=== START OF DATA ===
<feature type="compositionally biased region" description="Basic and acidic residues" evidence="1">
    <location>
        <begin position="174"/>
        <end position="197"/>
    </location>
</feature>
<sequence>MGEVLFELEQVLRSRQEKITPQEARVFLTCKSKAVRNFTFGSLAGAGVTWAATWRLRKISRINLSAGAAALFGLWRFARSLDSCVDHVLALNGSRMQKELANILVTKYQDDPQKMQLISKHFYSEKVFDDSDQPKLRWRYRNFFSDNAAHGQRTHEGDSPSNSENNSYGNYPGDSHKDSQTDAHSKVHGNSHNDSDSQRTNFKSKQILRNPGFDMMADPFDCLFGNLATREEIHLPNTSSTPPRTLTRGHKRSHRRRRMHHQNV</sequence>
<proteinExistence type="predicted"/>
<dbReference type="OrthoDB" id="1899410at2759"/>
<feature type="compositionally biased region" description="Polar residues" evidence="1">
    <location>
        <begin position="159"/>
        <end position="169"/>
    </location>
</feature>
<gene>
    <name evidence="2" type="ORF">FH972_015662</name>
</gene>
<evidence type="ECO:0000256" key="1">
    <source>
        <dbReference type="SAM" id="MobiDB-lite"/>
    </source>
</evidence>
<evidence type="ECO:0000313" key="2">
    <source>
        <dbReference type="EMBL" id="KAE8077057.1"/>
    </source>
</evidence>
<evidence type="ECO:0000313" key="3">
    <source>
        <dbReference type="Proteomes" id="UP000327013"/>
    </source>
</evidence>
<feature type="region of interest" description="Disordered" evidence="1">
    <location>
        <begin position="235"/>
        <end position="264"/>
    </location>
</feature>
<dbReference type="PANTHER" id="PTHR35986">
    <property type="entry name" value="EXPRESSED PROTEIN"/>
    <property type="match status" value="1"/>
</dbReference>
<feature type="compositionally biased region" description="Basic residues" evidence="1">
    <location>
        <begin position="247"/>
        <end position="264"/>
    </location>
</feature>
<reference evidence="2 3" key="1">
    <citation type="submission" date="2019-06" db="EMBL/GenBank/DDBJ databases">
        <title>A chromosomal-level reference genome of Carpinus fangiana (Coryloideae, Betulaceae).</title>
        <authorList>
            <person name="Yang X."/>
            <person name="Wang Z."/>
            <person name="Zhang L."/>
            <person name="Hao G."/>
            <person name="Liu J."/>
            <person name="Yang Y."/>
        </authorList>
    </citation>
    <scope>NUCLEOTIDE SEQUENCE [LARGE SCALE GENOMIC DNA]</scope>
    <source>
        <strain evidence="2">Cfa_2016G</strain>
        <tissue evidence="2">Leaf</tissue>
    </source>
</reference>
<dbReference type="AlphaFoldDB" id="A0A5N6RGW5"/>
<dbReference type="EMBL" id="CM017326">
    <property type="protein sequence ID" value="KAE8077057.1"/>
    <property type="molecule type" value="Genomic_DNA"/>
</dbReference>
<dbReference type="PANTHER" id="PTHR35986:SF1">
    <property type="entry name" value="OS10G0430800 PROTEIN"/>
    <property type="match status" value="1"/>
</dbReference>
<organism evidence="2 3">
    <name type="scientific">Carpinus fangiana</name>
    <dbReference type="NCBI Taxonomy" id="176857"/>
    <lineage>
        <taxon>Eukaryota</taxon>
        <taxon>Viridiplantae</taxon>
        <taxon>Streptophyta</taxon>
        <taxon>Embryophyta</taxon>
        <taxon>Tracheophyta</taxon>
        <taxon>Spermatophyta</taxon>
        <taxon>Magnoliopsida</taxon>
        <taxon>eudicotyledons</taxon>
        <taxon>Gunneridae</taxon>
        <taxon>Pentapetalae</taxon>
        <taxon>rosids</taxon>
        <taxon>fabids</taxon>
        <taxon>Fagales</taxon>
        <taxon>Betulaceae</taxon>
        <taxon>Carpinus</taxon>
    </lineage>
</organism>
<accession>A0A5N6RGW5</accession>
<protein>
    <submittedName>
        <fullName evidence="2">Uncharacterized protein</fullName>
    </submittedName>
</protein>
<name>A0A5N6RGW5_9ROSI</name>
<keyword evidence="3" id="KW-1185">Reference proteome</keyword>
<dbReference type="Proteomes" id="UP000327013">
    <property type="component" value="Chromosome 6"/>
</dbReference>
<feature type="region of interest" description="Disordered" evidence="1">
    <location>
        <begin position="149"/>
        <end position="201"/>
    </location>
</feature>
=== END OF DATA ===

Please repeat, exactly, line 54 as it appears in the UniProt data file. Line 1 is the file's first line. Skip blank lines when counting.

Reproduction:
            <person name="Yang X."/>